Children and adolescents with acute alcohol intoxication/self-poisoning presenting to the emergency department

Sue Woolfenden, David Dossetor, Katrina Williams

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38 Citations (Scopus)

Abstract

Objective: To describe the presentations, characteristics, and follow-up care of children and adolescents aged 10 to 18 years who present to emergency departments (EDs) with acute alcohol intoxication/self-poisoning. Design: Retrospective medical record review. Setting: Five EDs in Western Sydney, Australia. Participants: Patients aged 10 to 18 years who presented to EDs with acute alcohol intoxication/self-poisoning between January 1, 1996, and December 31, 2000. Main Outcome Measures: Frequency of presentations; presentation characteristics; psychosocial characteristics; and presence or absence of follow-up. Results: Two hundred twelve children and adolescents presented to EDs 216 times. Of the 212 patients, 49 (23%) were 14 years or younger, and the youngest was aged 10 years. The majority (82%) came after hours and were brought in by emergency services (77%). In 13% of presentations, verbal and/or physical aggression was present, and a threat of self-harm was present in 2% of cases. A mental health worker was consulted about the child or adolescent in only 6% of presentations. Most children and adolescents (85%) were discharged from the ED. Of concern, in 56% of presentations, a follow-up plan was not recorded. There was documentation of mental health follow-up in only 14% of presentations and follow-up from drug and alcohol services in only 1%. Forensic history, school functioning, and a history of past mental health problems were not documented in more than 60% of the medical records examined. Conclusions: When children or adolescents present to an ED with acute alcohol intoxication/self-poisoning, their risk factors for psychosocial dysfunction appear to be inadequately assessed, documented, and followed up. Clear guidelines for assessment and referral pathways must be established in EDs.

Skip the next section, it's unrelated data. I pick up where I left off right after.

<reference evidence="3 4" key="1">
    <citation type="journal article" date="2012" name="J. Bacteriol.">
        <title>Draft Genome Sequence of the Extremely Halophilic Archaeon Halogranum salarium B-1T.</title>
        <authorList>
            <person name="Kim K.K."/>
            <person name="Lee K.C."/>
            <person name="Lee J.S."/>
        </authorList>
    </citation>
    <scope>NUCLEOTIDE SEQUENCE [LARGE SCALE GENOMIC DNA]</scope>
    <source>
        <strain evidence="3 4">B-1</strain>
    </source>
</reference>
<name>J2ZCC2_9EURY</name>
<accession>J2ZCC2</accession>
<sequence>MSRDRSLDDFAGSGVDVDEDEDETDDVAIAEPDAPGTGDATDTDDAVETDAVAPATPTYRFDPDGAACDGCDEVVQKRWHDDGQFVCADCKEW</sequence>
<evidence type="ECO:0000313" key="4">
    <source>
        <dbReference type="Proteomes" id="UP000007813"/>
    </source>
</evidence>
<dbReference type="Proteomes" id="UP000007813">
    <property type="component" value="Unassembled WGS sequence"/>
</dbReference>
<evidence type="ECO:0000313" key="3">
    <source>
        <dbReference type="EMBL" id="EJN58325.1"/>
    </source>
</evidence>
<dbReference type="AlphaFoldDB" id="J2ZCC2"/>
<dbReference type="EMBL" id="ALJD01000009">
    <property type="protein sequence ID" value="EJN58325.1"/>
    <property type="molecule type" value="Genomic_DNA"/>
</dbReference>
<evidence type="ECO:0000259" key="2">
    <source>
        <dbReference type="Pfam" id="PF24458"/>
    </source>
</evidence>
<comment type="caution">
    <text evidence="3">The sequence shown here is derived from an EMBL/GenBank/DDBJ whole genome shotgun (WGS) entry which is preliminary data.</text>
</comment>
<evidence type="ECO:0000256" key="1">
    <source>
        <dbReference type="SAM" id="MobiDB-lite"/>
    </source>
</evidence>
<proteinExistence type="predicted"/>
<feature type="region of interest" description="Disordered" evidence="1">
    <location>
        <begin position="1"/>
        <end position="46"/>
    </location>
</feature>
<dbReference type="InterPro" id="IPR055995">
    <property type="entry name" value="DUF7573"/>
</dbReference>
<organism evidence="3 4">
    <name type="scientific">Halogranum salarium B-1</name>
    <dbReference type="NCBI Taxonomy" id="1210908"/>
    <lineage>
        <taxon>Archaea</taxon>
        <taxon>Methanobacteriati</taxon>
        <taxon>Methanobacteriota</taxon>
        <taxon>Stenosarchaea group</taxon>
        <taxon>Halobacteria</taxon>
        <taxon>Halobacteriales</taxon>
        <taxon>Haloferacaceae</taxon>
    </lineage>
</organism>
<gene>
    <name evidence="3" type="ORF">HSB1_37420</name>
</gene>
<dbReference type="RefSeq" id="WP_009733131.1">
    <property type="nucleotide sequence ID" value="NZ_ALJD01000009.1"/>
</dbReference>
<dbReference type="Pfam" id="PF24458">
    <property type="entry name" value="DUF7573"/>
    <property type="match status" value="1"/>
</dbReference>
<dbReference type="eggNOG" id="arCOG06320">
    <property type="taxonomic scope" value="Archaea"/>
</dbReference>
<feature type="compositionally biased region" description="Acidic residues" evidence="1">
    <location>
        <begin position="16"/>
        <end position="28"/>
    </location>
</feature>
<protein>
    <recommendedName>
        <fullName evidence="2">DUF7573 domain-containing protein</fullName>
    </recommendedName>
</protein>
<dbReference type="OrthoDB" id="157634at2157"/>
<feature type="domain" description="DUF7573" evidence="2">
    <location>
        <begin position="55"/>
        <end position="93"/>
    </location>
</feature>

Original languageEnglish
Pages (from-to)345-348
Number of pages4
JournalArchives of Pediatrics & Adolescent Medicine
Volume156
Issue number4
DOIs
Publication statusPublished - 1 Jan 2002
Externally publishedYes

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